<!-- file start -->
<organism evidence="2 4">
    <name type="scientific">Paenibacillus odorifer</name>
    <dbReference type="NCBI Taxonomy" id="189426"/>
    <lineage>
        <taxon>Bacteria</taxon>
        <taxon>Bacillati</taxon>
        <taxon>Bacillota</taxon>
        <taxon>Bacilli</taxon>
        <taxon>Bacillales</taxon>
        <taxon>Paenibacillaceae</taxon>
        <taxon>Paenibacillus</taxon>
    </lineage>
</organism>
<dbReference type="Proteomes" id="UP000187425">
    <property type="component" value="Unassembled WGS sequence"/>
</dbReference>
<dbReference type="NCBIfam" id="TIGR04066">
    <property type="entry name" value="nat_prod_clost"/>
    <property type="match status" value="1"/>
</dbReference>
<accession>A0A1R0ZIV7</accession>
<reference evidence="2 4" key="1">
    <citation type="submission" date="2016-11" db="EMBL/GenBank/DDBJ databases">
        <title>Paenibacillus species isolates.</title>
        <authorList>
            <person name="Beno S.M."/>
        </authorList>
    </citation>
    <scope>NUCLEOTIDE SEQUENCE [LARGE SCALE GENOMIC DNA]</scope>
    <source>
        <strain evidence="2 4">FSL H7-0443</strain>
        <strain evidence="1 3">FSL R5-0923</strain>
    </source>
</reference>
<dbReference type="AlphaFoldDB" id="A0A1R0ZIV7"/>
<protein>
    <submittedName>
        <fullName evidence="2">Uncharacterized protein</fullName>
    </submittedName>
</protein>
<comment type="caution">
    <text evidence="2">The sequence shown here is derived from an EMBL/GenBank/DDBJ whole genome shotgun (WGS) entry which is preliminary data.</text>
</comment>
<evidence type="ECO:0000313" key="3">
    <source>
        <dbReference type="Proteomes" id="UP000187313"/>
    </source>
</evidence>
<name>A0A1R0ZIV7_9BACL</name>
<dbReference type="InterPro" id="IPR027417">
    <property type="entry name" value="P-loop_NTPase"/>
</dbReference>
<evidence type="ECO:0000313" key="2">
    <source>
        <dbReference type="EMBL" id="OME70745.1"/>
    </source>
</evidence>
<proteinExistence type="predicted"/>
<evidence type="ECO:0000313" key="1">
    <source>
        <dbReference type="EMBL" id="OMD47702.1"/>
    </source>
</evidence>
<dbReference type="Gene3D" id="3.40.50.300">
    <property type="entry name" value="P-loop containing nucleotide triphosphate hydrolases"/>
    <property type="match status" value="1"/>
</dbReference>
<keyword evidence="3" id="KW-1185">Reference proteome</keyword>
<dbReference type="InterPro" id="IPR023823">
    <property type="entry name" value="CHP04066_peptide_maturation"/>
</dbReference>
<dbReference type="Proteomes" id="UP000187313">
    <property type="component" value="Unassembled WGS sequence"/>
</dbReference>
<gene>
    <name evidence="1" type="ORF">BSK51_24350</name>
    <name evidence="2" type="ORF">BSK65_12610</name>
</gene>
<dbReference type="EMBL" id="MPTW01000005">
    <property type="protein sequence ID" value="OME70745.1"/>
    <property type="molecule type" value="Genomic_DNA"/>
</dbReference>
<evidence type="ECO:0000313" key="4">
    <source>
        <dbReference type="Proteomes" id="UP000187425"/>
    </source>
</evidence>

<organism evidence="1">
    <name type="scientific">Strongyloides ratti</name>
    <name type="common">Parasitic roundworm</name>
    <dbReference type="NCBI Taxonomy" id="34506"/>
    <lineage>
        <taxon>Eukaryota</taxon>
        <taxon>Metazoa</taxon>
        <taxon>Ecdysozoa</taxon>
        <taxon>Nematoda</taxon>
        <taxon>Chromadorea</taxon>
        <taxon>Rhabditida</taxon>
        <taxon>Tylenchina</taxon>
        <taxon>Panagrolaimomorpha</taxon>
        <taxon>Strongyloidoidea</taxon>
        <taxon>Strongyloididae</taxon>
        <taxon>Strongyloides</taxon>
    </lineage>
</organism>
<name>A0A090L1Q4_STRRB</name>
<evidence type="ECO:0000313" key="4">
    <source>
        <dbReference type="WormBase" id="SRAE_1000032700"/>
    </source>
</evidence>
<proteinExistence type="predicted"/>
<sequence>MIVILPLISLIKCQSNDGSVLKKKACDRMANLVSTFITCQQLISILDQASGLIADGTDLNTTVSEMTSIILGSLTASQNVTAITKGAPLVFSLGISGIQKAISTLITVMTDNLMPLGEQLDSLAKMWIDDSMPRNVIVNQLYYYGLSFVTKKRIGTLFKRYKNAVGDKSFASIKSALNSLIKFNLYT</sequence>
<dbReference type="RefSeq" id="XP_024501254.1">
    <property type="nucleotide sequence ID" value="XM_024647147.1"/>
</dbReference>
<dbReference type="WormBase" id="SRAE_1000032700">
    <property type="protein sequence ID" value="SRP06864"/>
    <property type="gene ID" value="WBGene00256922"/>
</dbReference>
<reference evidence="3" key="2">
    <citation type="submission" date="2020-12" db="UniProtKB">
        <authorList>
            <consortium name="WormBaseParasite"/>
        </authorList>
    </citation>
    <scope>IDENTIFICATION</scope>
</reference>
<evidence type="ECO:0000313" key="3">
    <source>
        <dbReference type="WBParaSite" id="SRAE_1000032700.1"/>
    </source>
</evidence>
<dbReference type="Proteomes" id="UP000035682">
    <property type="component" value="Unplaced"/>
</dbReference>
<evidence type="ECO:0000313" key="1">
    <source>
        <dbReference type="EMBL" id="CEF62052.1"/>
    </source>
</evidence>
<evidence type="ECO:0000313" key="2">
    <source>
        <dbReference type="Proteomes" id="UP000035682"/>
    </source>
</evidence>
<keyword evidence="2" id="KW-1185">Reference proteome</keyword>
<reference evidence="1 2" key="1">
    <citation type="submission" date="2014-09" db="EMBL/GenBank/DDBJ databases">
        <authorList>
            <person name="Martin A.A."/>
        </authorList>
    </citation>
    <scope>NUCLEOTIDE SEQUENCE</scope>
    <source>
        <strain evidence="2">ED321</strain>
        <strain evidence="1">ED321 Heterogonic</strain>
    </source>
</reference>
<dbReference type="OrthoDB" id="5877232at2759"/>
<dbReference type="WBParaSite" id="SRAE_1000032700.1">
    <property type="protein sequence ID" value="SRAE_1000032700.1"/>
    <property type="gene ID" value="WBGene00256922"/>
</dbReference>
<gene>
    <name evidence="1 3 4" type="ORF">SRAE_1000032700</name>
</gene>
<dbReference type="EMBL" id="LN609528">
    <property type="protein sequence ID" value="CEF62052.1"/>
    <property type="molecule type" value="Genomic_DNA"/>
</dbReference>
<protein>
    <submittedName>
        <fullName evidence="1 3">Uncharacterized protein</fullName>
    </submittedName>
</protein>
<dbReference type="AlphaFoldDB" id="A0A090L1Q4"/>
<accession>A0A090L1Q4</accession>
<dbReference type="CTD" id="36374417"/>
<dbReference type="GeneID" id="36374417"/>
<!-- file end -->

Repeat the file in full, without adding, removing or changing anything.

<organism evidence="2 4">
    <name type="scientific">Paenibacillus odorifer</name>
    <dbReference type="NCBI Taxonomy" id="189426"/>
    <lineage>
        <taxon>Bacteria</taxon>
        <taxon>Bacillati</taxon>
        <taxon>Bacillota</taxon>
        <taxon>Bacilli</taxon>
        <taxon>Bacillales</taxon>
        <taxon>Paenibacillaceae</taxon>
        <taxon>Paenibacillus</taxon>
    </lineage>
</organism>
<dbReference type="Proteomes" id="UP000187425">
    <property type="component" value="Unassembled WGS sequence"/>
</dbReference>
<dbReference type="NCBIfam" id="TIGR04066">
    <property type="entry name" value="nat_prod_clost"/>
    <property type="match status" value="1"/>
</dbReference>
<accession>A0A1R0ZIV7</accession>
<reference evidence="2 4" key="1">
    <citation type="submission" date="2016-11" db="EMBL/GenBank/DDBJ databases">
        <title>Paenibacillus species isolates.</title>
        <authorList>
            <person name="Beno S.M."/>
        </authorList>
    </citation>
    <scope>NUCLEOTIDE SEQUENCE [LARGE SCALE GENOMIC DNA]</scope>
    <source>
        <strain evidence="2 4">FSL H7-0443</strain>
        <strain evidence="1 3">FSL R5-0923</strain>
    </source>
</reference>
<dbReference type="AlphaFoldDB" id="A0A1R0ZIV7"/>
<protein>
    <submittedName>
        <fullName evidence="2">Uncharacterized protein</fullName>
    </submittedName>
</protein>
<comment type="caution">
    <text evidence="2">The sequence shown here is derived from an EMBL/GenBank/DDBJ whole genome shotgun (WGS) entry which is preliminary data.</text>
</comment>
<evidence type="ECO:0000313" key="3">
    <source>
        <dbReference type="Proteomes" id="UP000187313"/>
    </source>
</evidence>
<name>A0A1R0ZIV7_9BACL</name>
<dbReference type="InterPro" id="IPR027417">
    <property type="entry name" value="P-loop_NTPase"/>
</dbReference>
<evidence type="ECO:0000313" key="2">
    <source>
        <dbReference type="EMBL" id="OME70745.1"/>
    </source>
</evidence>
<proteinExistence type="predicted"/>
<evidence type="ECO:0000313" key="1">
    <source>
        <dbReference type="EMBL" id="OMD47702.1"/>
    </source>
</evidence>
<dbReference type="Gene3D" id="3.40.50.300">
    <property type="entry name" value="P-loop containing nucleotide triphosphate hydrolases"/>
    <property type="match status" value="1"/>
</dbReference>
<keyword evidence="3" id="KW-1185">Reference proteome</keyword>
<dbReference type="InterPro" id="IPR023823">
    <property type="entry name" value="CHP04066_peptide_maturation"/>
</dbReference>
<dbReference type="Proteomes" id="UP000187313">
    <property type="component" value="Unassembled WGS sequence"/>
</dbReference>
<gene>
    <name evidence="1" type="ORF">BSK51_24350</name>
    <name evidence="2" type="ORF">BSK65_12610</name>
</gene>
<dbReference type="EMBL" id="MPTW01000005">
    <property type="protein sequence ID" value="OME70745.1"/>
    <property type="molecule type" value="Genomic_DNA"/>
</dbReference>
<evidence type="ECO:0000313" key="4">
    <source>
        <dbReference type="Proteomes" id="UP000187425"/>
    </source>
</evidence>

<organism evidence="1">
    <name type="scientific">Strongyloides ratti</name>
    <name type="common">Parasitic roundworm</name>
    <dbReference type="NCBI Taxonomy" id="34506"/>
    <lineage>
        <taxon>Eukaryota</taxon>
        <taxon>Metazoa</taxon>
        <taxon>Ecdysozoa</taxon>
        <taxon>Nematoda</taxon>
        <taxon>Chromadorea</taxon>
        <taxon>Rhabditida</taxon>
        <taxon>Tylenchina</taxon>
        <taxon>Panagrolaimomorpha</taxon>
        <taxon>Strongyloidoidea</taxon>
        <taxon>Strongyloididae</taxon>
        <taxon>Strongyloides</taxon>
    </lineage>
</organism>
<name>A0A090L1Q4_STRRB</name>
<evidence type="ECO:0000313" key="4">
    <source>
        <dbReference type="WormBase" id="SRAE_1000032700"/>
    </source>
</evidence>
<proteinExistence type="predicted"/>
<sequence>MIVILPLISLIKCQSNDGSVLKKKACDRMANLVSTFITCQQLISILDQASGLIADGTDLNTTVSEMTSIILGSLTASQNVTAITKGAPLVFSLGISGIQKAISTLITVMTDNLMPLGEQLDSLAKMWIDDSMPRNVIVNQLYYYGLSFVTKKRIGTLFKRYKNAVGDKSFASIKSALNSLIKFNLYT</sequence>
<dbReference type="RefSeq" id="XP_024501254.1">
    <property type="nucleotide sequence ID" value="XM_024647147.1"/>
</dbReference>
<dbReference type="WormBase" id="SRAE_1000032700">
    <property type="protein sequence ID" value="SRP06864"/>
    <property type="gene ID" value="WBGene00256922"/>
</dbReference>
<reference evidence="3" key="2">
    <citation type="submission" date="2020-12" db="UniProtKB">
        <authorList>
            <consortium name="WormBaseParasite"/>
        </authorList>
    </citation>
    <scope>IDENTIFICATION</scope>
</reference>
<evidence type="ECO:0000313" key="3">
    <source>
        <dbReference type="WBParaSite" id="SRAE_1000032700.1"/>
    </source>
</evidence>
<dbReference type="Proteomes" id="UP000035682">
    <property type="component" value="Unplaced"/>
</dbReference>
<evidence type="ECO:0000313" key="1">
    <source>
        <dbReference type="EMBL" id="CEF62052.1"/>
    </source>
</evidence>
<evidence type="ECO:0000313" key="2">
    <source>
        <dbReference type="Proteomes" id="UP000035682"/>
    </source>
</evidence>
<keyword evidence="2" id="KW-1185">Reference proteome</keyword>
<reference evidence="1 2" key="1">
    <citation type="submission" date="2014-09" db="EMBL/GenBank/DDBJ databases">
        <authorList>
            <person name="Martin A.A."/>
        </authorList>
    </citation>
    <scope>NUCLEOTIDE SEQUENCE</scope>
    <source>
        <strain evidence="2">ED321</strain>
        <strain evidence="1">ED321 Heterogonic</strain>
    </source>
</reference>
<dbReference type="OrthoDB" id="5877232at2759"/>
<dbReference type="WBParaSite" id="SRAE_1000032700.1">
    <property type="protein sequence ID" value="SRAE_1000032700.1"/>
    <property type="gene ID" value="WBGene00256922"/>
</dbReference>
<gene>
    <name evidence="1 3 4" type="ORF">SRAE_1000032700</name>
</gene>
<dbReference type="EMBL" id="LN609528">
    <property type="protein sequence ID" value="CEF62052.1"/>
    <property type="molecule type" value="Genomic_DNA"/>
</dbReference>
<protein>
    <submittedName>
        <fullName evidence="1 3">Uncharacterized protein</fullName>
    </submittedName>
</protein>
<dbReference type="AlphaFoldDB" id="A0A090L1Q4"/>
<accession>A0A090L1Q4</accession>
<dbReference type="CTD" id="36374417"/>
<dbReference type="GeneID" id="36374417"/>